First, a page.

The only thing I don’t like with this movie is its climax. The buildup earlier in the film was so much better, with the backstory of Jean Grey, Professor X and Magneto culminating so ingeniously into a plot where all the danger was real and there was no way to predict who lived and who died. Another great scene with excellent buildup was when Wolverine went searching for Jean, fighting a small group of mutants within the confusion of a lush, maze-like forest. The final fight, however, could not have been more standard and one-note if it tried. It plays out exactly as you would predict it to, dragging out into a disarray of violence and loud noises until finally it ends in explosions and agonizing screams. Enough already. The rest of the movie did a good job building up anticipation: did you really have to give in right before the end?
Still, I had fun with this movie. I know “fun” is a very loose term that can be used within the film community, especially when you’re speaking about a potential deal breaker such as this. Still, I’m going to say it: this movie was fun. Why am I saying that? Because I enjoyed it, that’s why. I genuinely liked it. I liked the big, boisterous action scenes orchestrated on a grander scale in which I don’t think would have been possible six years ago. I liked the darker, more thematic moments between characters where they took time to build up the stakes and what was on the line here. Mostly however, I liked how it humanized the mutants, and made them genuine flesh-and-blood human beings that could be killed and harmed. It didn’t immunize them from death because of their fans’ love for them: it made them mortal, and it presented a real, legitimate threat in the film because of that.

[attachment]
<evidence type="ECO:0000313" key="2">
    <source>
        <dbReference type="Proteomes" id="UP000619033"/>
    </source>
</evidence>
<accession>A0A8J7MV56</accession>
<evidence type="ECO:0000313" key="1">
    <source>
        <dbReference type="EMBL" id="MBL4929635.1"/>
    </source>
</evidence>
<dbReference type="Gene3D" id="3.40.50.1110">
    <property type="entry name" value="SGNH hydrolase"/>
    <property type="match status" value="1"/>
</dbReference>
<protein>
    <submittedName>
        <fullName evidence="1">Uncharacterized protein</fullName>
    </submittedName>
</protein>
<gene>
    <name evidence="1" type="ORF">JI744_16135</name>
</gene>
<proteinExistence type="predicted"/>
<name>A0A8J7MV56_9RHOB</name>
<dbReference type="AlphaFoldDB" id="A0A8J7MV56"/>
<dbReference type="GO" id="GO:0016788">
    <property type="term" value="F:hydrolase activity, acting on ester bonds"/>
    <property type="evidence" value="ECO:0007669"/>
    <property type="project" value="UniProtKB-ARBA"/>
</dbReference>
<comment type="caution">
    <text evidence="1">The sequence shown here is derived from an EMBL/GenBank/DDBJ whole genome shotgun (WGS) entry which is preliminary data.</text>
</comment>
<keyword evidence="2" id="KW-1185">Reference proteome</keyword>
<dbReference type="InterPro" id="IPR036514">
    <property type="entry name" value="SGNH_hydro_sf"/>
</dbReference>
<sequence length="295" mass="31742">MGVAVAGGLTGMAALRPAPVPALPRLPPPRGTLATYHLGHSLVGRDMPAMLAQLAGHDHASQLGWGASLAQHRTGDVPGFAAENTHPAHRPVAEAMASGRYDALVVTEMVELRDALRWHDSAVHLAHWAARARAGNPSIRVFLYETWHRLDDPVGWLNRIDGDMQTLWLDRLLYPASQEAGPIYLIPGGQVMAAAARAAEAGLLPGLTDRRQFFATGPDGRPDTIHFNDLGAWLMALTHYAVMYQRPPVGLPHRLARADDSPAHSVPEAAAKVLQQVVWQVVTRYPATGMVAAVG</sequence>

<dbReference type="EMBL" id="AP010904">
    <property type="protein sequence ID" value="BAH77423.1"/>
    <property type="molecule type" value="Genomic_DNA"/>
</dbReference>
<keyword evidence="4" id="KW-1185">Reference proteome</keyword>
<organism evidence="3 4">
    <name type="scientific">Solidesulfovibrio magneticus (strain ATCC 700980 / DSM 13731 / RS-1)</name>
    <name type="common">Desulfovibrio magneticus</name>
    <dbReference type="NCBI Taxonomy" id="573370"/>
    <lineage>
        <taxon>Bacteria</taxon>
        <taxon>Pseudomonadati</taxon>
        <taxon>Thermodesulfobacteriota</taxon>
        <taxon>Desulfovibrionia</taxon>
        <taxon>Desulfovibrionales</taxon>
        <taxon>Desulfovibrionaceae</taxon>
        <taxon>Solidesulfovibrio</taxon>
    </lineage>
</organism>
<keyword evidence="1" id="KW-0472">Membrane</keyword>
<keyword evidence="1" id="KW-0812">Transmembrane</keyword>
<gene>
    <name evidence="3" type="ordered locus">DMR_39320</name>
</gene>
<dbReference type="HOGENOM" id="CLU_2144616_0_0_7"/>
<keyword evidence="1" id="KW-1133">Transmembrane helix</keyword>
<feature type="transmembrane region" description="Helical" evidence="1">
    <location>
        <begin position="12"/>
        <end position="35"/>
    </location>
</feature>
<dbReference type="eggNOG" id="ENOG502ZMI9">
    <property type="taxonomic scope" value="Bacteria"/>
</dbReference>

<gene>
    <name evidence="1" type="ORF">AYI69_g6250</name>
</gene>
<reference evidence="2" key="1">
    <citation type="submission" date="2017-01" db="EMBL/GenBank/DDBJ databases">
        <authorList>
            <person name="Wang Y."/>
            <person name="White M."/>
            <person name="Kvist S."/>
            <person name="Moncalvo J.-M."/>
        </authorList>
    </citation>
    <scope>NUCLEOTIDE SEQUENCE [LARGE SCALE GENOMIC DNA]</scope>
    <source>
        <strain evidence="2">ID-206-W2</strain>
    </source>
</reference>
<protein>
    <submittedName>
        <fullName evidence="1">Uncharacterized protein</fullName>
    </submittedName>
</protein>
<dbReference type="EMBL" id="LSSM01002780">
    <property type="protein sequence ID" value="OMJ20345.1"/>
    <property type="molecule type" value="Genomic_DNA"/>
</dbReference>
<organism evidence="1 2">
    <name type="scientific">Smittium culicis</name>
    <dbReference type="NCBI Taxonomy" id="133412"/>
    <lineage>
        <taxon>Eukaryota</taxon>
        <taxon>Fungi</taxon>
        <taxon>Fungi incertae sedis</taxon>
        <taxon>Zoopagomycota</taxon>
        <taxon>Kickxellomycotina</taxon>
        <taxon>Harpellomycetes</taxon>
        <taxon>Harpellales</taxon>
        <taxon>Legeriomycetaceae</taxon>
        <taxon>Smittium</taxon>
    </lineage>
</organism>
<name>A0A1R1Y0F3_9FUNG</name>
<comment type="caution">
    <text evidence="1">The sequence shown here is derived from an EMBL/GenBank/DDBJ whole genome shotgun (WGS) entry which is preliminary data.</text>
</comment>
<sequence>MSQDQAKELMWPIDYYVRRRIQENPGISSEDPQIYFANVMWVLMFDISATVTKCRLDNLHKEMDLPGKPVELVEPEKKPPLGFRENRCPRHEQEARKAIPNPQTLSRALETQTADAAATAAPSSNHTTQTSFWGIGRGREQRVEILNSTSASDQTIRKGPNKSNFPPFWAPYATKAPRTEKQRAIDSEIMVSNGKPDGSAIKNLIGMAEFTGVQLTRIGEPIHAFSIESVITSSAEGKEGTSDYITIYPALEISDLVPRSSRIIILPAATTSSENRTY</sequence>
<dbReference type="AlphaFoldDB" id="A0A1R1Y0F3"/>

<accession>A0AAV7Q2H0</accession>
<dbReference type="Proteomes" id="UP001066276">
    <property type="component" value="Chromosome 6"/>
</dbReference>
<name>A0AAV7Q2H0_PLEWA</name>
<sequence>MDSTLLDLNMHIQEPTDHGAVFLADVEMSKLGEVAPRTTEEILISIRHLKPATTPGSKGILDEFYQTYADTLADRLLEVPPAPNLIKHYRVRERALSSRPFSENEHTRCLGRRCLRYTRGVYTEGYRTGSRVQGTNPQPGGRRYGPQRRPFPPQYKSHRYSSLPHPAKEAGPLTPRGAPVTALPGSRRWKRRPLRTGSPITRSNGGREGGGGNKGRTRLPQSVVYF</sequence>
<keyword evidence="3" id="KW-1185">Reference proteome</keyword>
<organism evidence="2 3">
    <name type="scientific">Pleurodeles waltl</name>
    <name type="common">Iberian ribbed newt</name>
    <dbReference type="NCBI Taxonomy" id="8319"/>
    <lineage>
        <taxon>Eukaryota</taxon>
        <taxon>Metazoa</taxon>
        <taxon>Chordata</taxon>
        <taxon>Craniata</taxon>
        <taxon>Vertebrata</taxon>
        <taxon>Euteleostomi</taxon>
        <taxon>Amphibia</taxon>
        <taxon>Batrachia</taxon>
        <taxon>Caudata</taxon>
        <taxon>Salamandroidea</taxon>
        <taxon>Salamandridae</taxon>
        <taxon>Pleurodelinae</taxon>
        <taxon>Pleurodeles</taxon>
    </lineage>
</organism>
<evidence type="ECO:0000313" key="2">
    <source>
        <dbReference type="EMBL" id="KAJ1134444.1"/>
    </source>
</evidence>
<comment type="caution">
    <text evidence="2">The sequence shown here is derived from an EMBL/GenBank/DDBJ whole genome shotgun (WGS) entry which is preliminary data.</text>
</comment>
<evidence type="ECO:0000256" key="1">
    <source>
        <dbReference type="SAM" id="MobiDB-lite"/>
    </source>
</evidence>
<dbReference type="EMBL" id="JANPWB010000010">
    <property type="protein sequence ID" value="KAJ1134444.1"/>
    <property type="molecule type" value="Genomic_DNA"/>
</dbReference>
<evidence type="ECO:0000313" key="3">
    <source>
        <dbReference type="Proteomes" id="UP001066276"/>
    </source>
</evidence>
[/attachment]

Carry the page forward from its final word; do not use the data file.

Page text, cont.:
I know many people who are going to disagree with me, and that there will be many who love these characters too much to be able to see them get killed off and just be okay with it. Let me set the news down with you easily: if you’re that bothered by seeing a character’s death in a movie, maybe you shouldn’t be watching that movie in the first place. These filmmakers set out to make a convincing movie where the threat was imminent and real: not to please the comic-book die hard who gets frustrated if a comic book character’s hair isn’t the right color. Maybe that was Ratner’s second goal beyond making a good sequel, to see how many changes he could make before the fans starting writing death threats to his home mailbox.